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National Sorry Day

 
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National Sorry Day is a day of observance and healing for those impacted by the Stolen Generations. It is held on the 26th of May to allow for all Australians to acknowledge and recognise the impact of the forcible removal of Aboriginal and Torres Strait Islander children from their family and community. This forcible removal of children happened over a period of 150 years.

Following the Bringing Them Home Commission report tabled in Federal Parliament on the 26th of May 1997, the first National Sorry Day was held in 1998. Since then National Sorry Day has been celebrated each year, which is a positive step towards our healing journey.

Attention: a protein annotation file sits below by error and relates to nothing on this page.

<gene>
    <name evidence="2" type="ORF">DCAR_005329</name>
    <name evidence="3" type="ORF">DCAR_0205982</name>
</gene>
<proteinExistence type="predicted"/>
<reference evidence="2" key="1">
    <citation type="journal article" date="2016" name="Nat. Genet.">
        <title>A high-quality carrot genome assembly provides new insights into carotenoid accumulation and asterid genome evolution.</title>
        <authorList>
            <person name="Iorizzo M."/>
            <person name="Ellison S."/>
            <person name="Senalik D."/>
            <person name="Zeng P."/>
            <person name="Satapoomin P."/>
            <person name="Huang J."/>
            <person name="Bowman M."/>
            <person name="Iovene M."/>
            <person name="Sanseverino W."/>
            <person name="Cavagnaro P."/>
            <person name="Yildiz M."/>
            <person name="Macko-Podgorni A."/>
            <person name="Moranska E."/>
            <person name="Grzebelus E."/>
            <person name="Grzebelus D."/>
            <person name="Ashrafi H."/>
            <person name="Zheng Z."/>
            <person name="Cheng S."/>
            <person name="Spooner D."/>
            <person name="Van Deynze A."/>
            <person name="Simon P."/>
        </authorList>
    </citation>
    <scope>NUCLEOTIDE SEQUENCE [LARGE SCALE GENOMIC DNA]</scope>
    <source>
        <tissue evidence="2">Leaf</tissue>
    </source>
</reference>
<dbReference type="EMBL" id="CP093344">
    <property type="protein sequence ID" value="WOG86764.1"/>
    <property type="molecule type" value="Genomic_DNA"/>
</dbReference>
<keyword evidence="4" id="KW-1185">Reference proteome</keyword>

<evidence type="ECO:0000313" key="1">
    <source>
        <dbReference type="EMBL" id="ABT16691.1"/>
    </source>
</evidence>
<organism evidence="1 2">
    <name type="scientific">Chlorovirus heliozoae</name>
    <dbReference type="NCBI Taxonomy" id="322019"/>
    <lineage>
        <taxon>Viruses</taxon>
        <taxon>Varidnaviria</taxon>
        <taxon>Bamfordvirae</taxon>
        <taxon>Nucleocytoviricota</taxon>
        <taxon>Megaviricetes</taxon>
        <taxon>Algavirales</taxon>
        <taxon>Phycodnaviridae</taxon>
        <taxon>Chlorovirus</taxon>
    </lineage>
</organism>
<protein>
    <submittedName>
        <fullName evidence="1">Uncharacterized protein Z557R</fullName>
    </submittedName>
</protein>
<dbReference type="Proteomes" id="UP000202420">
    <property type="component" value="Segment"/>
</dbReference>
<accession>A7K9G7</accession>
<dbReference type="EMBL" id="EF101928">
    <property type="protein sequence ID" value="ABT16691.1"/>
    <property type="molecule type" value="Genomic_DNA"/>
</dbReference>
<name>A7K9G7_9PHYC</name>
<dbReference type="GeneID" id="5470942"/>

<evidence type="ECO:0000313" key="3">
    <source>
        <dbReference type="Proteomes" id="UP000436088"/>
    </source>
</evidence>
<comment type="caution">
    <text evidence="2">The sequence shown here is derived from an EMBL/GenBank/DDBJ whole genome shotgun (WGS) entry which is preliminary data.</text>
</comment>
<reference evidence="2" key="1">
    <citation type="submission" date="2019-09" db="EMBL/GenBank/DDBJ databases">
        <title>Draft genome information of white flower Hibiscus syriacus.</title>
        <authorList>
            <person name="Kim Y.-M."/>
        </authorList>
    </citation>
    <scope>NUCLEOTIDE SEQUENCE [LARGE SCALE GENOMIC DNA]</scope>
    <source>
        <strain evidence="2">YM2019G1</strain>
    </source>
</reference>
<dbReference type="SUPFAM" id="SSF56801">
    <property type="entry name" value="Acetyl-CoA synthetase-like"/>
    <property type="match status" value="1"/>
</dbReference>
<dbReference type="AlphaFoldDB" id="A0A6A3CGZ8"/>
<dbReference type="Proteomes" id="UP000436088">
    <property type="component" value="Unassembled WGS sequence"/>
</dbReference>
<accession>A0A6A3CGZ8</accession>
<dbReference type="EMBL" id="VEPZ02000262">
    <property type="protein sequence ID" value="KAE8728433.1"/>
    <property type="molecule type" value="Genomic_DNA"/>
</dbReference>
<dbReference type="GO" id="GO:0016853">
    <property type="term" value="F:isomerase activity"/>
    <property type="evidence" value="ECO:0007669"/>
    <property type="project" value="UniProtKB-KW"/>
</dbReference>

This week the Jarjums continued to make cardboard Hands for our Sea of Hands that we displayed throughout the school.  The Sea of Hands symbolise community support for reconciliation, rights and respect. The Hands are the colours of the Aboriginal and Torres Strait Islander flags and each Hand carries a signature of the individual that made their Hand.


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Last reviewed 29 May 2020
Last updated 29 May 2020